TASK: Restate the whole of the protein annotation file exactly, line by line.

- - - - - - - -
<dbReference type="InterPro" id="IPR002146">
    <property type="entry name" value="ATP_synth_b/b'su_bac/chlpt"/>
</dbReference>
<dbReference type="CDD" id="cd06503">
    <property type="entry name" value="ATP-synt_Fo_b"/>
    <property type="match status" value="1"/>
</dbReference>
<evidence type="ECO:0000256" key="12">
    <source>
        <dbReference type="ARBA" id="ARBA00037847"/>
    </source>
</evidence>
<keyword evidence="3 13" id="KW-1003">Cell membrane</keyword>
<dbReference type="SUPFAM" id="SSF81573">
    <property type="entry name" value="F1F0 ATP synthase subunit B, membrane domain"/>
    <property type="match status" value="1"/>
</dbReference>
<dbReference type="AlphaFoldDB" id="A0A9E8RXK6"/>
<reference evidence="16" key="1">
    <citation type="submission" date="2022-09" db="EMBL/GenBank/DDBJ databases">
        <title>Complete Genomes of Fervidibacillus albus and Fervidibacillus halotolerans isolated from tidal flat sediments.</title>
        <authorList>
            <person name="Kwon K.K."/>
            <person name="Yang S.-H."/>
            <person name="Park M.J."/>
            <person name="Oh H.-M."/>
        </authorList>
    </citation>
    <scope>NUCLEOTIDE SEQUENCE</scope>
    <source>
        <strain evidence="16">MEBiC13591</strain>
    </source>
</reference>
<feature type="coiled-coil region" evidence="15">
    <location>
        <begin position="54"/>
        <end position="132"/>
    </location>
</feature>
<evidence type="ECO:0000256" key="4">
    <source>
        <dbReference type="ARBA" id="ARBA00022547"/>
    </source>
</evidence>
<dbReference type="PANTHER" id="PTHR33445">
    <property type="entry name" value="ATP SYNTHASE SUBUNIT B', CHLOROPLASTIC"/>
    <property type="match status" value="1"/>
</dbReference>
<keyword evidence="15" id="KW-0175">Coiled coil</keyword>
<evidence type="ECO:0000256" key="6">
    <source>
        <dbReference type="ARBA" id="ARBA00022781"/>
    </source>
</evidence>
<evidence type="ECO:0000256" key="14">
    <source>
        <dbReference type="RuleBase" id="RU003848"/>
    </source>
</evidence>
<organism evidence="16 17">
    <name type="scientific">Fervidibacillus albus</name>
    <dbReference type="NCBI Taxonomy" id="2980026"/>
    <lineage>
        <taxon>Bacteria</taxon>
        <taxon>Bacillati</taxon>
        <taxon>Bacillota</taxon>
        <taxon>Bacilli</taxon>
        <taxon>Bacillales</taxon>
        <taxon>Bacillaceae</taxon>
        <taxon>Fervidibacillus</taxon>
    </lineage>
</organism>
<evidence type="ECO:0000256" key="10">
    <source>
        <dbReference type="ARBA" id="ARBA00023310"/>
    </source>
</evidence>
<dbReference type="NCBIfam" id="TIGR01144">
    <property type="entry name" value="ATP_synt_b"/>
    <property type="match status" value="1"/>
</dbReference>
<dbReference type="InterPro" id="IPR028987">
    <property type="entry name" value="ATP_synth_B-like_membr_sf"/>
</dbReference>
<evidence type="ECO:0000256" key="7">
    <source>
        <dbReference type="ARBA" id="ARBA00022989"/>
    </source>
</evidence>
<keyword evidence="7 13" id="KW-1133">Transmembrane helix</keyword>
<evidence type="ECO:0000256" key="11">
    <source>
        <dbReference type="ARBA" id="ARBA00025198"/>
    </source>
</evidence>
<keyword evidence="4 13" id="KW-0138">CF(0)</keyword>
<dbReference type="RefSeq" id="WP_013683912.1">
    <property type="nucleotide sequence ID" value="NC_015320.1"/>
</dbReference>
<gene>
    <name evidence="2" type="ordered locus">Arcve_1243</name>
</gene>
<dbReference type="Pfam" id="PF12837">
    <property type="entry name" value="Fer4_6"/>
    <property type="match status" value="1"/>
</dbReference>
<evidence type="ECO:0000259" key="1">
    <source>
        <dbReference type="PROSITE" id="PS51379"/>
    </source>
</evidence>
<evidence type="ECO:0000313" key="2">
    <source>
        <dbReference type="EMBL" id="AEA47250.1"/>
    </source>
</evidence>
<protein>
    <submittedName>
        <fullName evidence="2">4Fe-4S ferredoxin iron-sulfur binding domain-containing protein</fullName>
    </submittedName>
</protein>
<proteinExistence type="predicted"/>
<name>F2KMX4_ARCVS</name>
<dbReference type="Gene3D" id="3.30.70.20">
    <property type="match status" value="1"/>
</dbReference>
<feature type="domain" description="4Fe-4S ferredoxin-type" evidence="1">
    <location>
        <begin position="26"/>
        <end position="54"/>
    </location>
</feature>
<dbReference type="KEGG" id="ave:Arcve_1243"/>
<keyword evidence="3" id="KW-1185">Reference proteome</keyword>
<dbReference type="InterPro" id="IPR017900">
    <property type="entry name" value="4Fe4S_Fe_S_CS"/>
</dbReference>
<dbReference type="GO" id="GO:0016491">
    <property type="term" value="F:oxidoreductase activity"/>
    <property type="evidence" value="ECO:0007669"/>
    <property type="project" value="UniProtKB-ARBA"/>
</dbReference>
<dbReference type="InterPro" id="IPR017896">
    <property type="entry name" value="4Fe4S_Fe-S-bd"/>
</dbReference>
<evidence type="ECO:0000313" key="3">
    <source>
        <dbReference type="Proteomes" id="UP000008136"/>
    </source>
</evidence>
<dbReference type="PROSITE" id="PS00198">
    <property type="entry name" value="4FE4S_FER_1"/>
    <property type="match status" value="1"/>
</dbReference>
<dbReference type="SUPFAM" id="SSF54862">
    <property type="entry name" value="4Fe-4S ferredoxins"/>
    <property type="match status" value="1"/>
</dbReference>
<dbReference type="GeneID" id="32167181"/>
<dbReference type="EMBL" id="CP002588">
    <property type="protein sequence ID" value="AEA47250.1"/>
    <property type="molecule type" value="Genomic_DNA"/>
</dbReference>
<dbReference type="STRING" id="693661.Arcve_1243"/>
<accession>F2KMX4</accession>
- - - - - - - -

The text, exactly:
<dbReference type="InterPro" id="IPR002146">
    <property type="entry name" value="ATP_synth_b/b'su_bac/chlpt"/>
</dbReference>
<dbReference type="CDD" id="cd06503">
    <property type="entry name" value="ATP-synt_Fo_b"/>
    <property type="match status" value="1"/>
</dbReference>
<evidence type="ECO:0000256" key="12">
    <source>
        <dbReference type="ARBA" id="ARBA00037847"/>
    </source>
</evidence>
<keyword evidence="3 13" id="KW-1003">Cell membrane</keyword>
<dbReference type="SUPFAM" id="SSF81573">
    <property type="entry name" value="F1F0 ATP synthase subunit B, membrane domain"/>
    <property type="match status" value="1"/>
</dbReference>
<dbReference type="AlphaFoldDB" id="A0A9E8RXK6"/>
<reference evidence="16" key="1">
    <citation type="submission" date="2022-09" db="EMBL/GenBank/DDBJ databases">
        <title>Complete Genomes of Fervidibacillus albus and Fervidibacillus halotolerans isolated from tidal flat sediments.</title>
        <authorList>
            <person name="Kwon K.K."/>
            <person name="Yang S.-H."/>
            <person name="Park M.J."/>
            <person name="Oh H.-M."/>
        </authorList>
    </citation>
    <scope>NUCLEOTIDE SEQUENCE</scope>
    <source>
        <strain evidence="16">MEBiC13591</strain>
    </source>
</reference>
<feature type="coiled-coil region" evidence="15">
    <location>
        <begin position="54"/>
        <end position="132"/>
    </location>
</feature>
<evidence type="ECO:0000256" key="4">
    <source>
        <dbReference type="ARBA" id="ARBA00022547"/>
    </source>
</evidence>
<dbReference type="PANTHER" id="PTHR33445">
    <property type="entry name" value="ATP SYNTHASE SUBUNIT B', CHLOROPLASTIC"/>
    <property type="match status" value="1"/>
</dbReference>
<keyword evidence="15" id="KW-0175">Coiled coil</keyword>
<evidence type="ECO:0000256" key="6">
    <source>
        <dbReference type="ARBA" id="ARBA00022781"/>
    </source>
</evidence>
<evidence type="ECO:0000256" key="14">
    <source>
        <dbReference type="RuleBase" id="RU003848"/>
    </source>
</evidence>
<organism evidence="16 17">
    <name type="scientific">Fervidibacillus albus</name>
    <dbReference type="NCBI Taxonomy" id="2980026"/>
    <lineage>
        <taxon>Bacteria</taxon>
        <taxon>Bacillati</taxon>
        <taxon>Bacillota</taxon>
        <taxon>Bacilli</taxon>
        <taxon>Bacillales</taxon>
        <taxon>Bacillaceae</taxon>
        <taxon>Fervidibacillus</taxon>
    </lineage>
</organism>
<evidence type="ECO:0000256" key="10">
    <source>
        <dbReference type="ARBA" id="ARBA00023310"/>
    </source>
</evidence>
<dbReference type="NCBIfam" id="TIGR01144">
    <property type="entry name" value="ATP_synt_b"/>
    <property type="match status" value="1"/>
</dbReference>
<dbReference type="InterPro" id="IPR028987">
    <property type="entry name" value="ATP_synth_B-like_membr_sf"/>
</dbReference>
<evidence type="ECO:0000256" key="7">
    <source>
        <dbReference type="ARBA" id="ARBA00022989"/>
    </source>
</evidence>
<keyword evidence="7 13" id="KW-1133">Transmembrane helix</keyword>
<evidence type="ECO:0000256" key="11">
    <source>
        <dbReference type="ARBA" id="ARBA00025198"/>
    </source>
</evidence>
<keyword evidence="4 13" id="KW-0138">CF(0)</keyword>
<dbReference type="RefSeq" id="WP_013683912.1">
    <property type="nucleotide sequence ID" value="NC_015320.1"/>
</dbReference>
<gene>
    <name evidence="2" type="ordered locus">Arcve_1243</name>
</gene>
<dbReference type="Pfam" id="PF12837">
    <property type="entry name" value="Fer4_6"/>
    <property type="match status" value="1"/>
</dbReference>
<evidence type="ECO:0000259" key="1">
    <source>
        <dbReference type="PROSITE" id="PS51379"/>
    </source>
</evidence>
<evidence type="ECO:0000313" key="2">
    <source>
        <dbReference type="EMBL" id="AEA47250.1"/>
    </source>
</evidence>
<protein>
    <submittedName>
        <fullName evidence="2">4Fe-4S ferredoxin iron-sulfur binding domain-containing protein</fullName>
    </submittedName>
</protein>
<proteinExistence type="predicted"/>
<name>F2KMX4_ARCVS</name>
<dbReference type="Gene3D" id="3.30.70.20">
    <property type="match status" value="1"/>
</dbReference>
<feature type="domain" description="4Fe-4S ferredoxin-type" evidence="1">
    <location>
        <begin position="26"/>
        <end position="54"/>
    </location>
</feature>
<dbReference type="KEGG" id="ave:Arcve_1243"/>
<keyword evidence="3" id="KW-1185">Reference proteome</keyword>
<dbReference type="InterPro" id="IPR017900">
    <property type="entry name" value="4Fe4S_Fe_S_CS"/>
</dbReference>
<dbReference type="GO" id="GO:0016491">
    <property type="term" value="F:oxidoreductase activity"/>
    <property type="evidence" value="ECO:0007669"/>
    <property type="project" value="UniProtKB-ARBA"/>
</dbReference>
<dbReference type="InterPro" id="IPR017896">
    <property type="entry name" value="4Fe4S_Fe-S-bd"/>
</dbReference>
<evidence type="ECO:0000313" key="3">
    <source>
        <dbReference type="Proteomes" id="UP000008136"/>
    </source>
</evidence>
<dbReference type="PROSITE" id="PS00198">
    <property type="entry name" value="4FE4S_FER_1"/>
    <property type="match status" value="1"/>
</dbReference>
<dbReference type="SUPFAM" id="SSF54862">
    <property type="entry name" value="4Fe-4S ferredoxins"/>
    <property type="match status" value="1"/>
</dbReference>
<dbReference type="GeneID" id="32167181"/>
<dbReference type="EMBL" id="CP002588">
    <property type="protein sequence ID" value="AEA47250.1"/>
    <property type="molecule type" value="Genomic_DNA"/>
</dbReference>
<dbReference type="STRING" id="693661.Arcve_1243"/>
<accession>F2KMX4</accession>